Thanks to Mayweather vs. McGregor, Nevada sports books won a record amount in August

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Dann StuppWe knew Floyd Mayweather vs. Conor McGregor was going to do big business, and Nevada sports books were among the beneficiaries.

This past month, Mayweather (50-0 boxing) picked up a 10th-round TKO win over McGregor (21-3 MMA, 9-1 UFC, 0-1 boxing), the reigning UFC lightweight champion, in a pay-per-view boxing blockbuster in Las Vegas.

Betting on the fight was immense; MMAjunkie devoted an entire three-part series to it. At the sports books, McGregor, who had never boxed professionally, was only a small underdog – smaller than many of the established pro boxers that Mayweather faced during his accomplished career.

Still, despite odds for McGregor opening at +1100 (11-1) and being bet all the way down to +375 (3.75-1) at one point, Mayweather ultimately cruised in the later rounds and forced a TKO stoppage to pick up career win No. 50.

Had McGregor pulled off the upset, the sports books could’ve taken a bath. However, as ESPN.com‘s David Purdum reported, Nevada books set an August record by winning $33.9 million. According to the report, $65 million was wagered on Mayweather-McGregor, and the books took a whopping profit of approximately $15 million from that fight alone.

Some other interesting tidbits from the ESPN.com report:

  • Vegas books smashed the previous August record ($14.2 million). Of the $33.9 million won this August, the most came from Mayweather vs. McGregor ($15 million). The books also won $8.6 million on baseball and $6.6 million on football.
  • Mayweather’s 2015 bout with Manny Pacquiao previously held the record ($50 million) for the most heavily bet boxing bout.
  • Four $1 million bets were placed on May-Mac (three more than were placed on the Super Bowl LI game between the Patriots and Falcons) at Vegas books. All were placed on Mayweather.

Offshore and U.K. books also won heavily thanks to Mayweather-McGregor, which saw “The Notorious” picked by more bettors – but Mayweather tabbed by the bigger bettors.

For more on “The Money Fight: Floyd Mayweather vs. Conor McGregor,” check out the MMA Events section of the site.

The Blue Corner is MMAjunkie‘s official blog and is edited by Mike Bohn.

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Source: MMA Junkie

Conor McGregor on Mayweather, state of UFC lightweight division, 'rat' Paulie Malignaggi

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Floyd Mayweather isn’t out of Conor McGregor’s system quite yet, but MMA is still on his mind.

The UFC lightweight champion talked about his “Money Fight,” his division’s title picture and took a few shots at former sparring partner Paulie Malignaggi today during a Q&A fan event in Glasgow, Scotland.

McGregor (21-3 MMA, 9-1 UFC, 0-1 boxing) entertained the idea of a rematch with Mayweather (50-0 boxing), telling fans the newly retired boxing kingpin’s spending habits – and tax troubles – might lead to a rematch.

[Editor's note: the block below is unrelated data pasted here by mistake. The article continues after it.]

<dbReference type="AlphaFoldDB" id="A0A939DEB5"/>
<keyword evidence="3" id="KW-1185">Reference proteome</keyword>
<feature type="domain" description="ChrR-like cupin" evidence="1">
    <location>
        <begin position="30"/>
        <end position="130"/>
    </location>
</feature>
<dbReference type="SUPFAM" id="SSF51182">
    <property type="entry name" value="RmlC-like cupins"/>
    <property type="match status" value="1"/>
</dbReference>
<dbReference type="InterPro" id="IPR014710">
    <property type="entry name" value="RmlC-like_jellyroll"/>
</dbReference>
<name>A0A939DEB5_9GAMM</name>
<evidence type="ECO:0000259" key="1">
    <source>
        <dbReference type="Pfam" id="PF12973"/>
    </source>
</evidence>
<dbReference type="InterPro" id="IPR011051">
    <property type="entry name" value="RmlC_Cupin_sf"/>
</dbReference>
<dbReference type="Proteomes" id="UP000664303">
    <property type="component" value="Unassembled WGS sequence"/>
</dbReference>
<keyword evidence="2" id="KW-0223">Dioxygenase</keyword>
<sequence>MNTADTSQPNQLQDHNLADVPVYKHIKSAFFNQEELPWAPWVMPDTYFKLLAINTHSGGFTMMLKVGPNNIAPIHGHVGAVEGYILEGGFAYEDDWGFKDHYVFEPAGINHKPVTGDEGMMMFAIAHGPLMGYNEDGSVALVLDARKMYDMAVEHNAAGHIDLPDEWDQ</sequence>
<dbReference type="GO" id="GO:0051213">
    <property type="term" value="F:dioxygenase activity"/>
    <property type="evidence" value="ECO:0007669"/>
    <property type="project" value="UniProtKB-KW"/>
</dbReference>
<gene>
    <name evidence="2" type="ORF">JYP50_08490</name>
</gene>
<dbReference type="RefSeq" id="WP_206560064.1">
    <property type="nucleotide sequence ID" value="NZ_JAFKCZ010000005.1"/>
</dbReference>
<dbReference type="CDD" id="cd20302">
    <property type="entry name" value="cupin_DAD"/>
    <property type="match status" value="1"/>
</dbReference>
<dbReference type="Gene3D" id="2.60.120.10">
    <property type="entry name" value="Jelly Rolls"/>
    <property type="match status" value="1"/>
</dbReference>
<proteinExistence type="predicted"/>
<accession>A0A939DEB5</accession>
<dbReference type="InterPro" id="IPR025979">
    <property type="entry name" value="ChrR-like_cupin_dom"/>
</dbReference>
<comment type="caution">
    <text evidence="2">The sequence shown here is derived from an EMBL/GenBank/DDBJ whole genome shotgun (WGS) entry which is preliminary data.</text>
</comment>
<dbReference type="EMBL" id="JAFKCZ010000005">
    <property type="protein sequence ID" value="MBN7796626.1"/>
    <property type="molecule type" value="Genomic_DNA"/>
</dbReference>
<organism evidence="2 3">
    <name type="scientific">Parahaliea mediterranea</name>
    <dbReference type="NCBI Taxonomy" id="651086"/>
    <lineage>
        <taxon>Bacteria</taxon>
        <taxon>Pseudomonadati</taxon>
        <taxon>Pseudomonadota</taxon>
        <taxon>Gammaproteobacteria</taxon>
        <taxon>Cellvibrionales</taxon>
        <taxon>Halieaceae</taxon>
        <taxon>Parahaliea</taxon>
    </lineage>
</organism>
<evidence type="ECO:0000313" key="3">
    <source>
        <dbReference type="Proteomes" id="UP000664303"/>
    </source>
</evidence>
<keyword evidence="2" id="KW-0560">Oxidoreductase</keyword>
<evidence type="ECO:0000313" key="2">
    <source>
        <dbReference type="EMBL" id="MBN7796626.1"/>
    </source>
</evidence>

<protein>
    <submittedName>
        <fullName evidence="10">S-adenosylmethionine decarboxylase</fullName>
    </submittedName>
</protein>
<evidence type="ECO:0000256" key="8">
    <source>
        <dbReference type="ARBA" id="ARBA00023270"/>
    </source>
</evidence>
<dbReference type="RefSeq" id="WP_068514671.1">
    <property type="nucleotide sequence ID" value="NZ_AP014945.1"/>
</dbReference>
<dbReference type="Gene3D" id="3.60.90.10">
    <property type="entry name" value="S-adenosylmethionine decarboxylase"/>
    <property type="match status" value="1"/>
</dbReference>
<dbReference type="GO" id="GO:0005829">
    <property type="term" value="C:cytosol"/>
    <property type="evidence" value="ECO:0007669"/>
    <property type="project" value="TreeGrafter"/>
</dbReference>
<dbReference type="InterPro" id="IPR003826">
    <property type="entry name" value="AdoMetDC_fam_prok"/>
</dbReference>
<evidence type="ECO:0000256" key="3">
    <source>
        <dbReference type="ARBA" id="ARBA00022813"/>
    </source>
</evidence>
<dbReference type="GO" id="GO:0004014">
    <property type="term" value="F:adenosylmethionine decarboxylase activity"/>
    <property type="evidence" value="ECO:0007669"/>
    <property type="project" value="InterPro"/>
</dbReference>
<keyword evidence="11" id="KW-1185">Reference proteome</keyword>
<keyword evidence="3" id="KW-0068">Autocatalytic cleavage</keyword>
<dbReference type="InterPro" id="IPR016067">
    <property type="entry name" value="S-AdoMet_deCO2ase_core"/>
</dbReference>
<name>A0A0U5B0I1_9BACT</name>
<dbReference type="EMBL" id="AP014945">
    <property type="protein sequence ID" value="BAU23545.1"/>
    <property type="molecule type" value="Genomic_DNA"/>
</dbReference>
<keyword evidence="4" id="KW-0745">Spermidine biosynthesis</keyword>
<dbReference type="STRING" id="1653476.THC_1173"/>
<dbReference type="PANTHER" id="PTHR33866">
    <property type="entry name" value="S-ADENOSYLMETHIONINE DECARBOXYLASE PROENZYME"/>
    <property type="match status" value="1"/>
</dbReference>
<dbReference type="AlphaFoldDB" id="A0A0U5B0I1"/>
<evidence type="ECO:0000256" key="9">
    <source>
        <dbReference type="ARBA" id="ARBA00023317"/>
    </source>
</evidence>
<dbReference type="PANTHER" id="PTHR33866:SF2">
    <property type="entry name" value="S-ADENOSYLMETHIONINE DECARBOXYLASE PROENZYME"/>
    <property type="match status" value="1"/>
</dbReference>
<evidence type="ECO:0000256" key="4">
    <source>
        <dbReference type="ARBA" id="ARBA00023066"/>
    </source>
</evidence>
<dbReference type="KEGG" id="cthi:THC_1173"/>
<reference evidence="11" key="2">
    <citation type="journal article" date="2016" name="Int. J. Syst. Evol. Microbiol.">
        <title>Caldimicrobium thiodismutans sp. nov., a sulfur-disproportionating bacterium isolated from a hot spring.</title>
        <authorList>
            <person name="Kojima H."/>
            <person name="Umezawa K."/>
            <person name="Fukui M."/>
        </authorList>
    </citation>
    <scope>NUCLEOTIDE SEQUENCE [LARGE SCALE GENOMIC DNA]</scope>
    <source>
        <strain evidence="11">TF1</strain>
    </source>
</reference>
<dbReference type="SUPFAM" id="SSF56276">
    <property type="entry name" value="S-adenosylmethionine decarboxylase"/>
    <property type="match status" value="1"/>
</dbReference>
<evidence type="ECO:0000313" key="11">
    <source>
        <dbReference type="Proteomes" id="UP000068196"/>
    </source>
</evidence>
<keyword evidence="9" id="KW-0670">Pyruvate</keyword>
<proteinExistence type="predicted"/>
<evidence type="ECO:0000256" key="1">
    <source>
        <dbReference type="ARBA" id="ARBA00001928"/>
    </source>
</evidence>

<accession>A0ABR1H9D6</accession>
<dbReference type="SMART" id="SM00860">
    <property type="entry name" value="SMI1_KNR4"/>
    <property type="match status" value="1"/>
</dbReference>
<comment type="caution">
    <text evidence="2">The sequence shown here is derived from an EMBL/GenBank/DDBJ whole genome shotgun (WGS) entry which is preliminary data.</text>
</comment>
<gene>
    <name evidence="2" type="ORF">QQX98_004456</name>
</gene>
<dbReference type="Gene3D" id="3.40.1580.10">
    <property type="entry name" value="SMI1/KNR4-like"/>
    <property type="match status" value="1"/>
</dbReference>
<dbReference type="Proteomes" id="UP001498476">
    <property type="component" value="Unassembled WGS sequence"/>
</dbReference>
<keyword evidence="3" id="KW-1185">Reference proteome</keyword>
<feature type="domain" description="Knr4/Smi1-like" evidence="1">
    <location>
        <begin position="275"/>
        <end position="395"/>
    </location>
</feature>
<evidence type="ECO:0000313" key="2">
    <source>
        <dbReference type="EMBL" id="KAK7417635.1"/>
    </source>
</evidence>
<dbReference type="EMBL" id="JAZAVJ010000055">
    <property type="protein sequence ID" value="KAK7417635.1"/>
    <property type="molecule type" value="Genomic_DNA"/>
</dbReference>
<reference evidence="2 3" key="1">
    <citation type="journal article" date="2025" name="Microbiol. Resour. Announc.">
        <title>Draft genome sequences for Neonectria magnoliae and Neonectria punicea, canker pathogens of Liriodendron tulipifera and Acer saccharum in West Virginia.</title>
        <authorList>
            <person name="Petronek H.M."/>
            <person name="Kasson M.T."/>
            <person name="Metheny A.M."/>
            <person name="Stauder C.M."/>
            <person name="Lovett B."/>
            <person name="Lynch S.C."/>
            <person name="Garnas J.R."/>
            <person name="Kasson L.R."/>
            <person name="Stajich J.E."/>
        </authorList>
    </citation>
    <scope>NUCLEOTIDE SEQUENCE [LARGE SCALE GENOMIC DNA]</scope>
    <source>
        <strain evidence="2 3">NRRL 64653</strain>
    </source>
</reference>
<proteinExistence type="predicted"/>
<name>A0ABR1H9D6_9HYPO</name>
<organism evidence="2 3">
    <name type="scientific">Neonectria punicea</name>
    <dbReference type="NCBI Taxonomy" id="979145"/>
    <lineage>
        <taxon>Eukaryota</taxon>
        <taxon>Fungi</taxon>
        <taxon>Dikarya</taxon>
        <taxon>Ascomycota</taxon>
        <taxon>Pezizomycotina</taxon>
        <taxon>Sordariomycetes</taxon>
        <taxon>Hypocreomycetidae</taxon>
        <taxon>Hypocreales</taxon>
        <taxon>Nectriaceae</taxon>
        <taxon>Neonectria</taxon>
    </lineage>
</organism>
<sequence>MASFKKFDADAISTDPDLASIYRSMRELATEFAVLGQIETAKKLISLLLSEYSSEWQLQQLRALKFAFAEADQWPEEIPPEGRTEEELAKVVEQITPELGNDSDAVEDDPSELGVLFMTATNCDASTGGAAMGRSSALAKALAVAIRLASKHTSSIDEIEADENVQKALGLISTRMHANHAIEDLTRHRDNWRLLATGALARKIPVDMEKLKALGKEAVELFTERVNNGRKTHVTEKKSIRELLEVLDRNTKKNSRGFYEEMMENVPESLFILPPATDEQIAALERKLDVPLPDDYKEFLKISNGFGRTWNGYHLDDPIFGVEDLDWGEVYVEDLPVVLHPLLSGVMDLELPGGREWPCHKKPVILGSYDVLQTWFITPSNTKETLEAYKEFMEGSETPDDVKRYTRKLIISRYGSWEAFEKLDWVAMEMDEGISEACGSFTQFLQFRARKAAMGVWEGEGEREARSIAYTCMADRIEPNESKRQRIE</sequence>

With different training, McGregor boasted, he wouldn’t just win – it would be the easiest fight of his career, Daily Star reporter Chisanga Malata tweeted from the event at the SEC Armadillo auditorium.

The good news, McGregor said, is that he is still counting his money from the mega-event this past month in Las Vegas.

McGregor didn’t rule out a return to the octagon by year’s end, even though UFC President Dana White has already ruled it out.

McGregor’s longtime coach, John Kavanagh, recently predicted “The Notorious” won’t fight until 2018 – and is hopefull he’ll take on Nate Diaz (19-11 MMA, 14-9 UFC) in a rubber match on St. Patrick’s Day.

But according to McGregor, that fight isn’t a lock. Diaz, he said, is likely to “price himself out” of a third fight.

A fight at the year-end UFC 219 would be fine, McGregor said, if he could simply weigh in and throw down, according to Irish Mirror and MMAFighting.com reporter Peter Carroll.

Another rival, former sparring partner Paulie Malignaggi (36-8 boxing), got an invitation to the octagon. McGregor reportedly called the ex-boxing champ – his former sparring partner for Mayweather – “a rat” and told him to “bring his balls” for a showdown in MMA.

Other opponents also beckon. McGregor said he’s looking forward to the upcoming interim lightweight title bout between Tony Ferguson (22-3 MMA, 12-1 UFC) and Kevin Lee (16-2 MMA, 9-2 UFC), which takes place next week at UFC 216, as well as the showdown of “The Ultimate Fighter 26” coaches Justin Gaethje (18-0 MMA, 1-0 UFC) and ex-champ Eddie Alvarez (28-5 MMA, 3-2 UFC).

McGregor also mentioned the possibility of a fight with Khabib Nurmagomedov (24-0 MMA, 8-0 UFC) in Russia, a matchup UFC President Dana White told MMAjunkie months ago was high on the champ’s list.

But in the end, McGregor indicated he would wait how the division shakes out before making a final decision.

“Let me see what these two fools do this weekend,” McGregor said of Ferguson vs. Lee.

For more on the UFC’s upcoming schedule, check out the UFC Rumors section of the site.

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Floyd Mayweather got some Conor McGregor artwork, and fans weren't impressed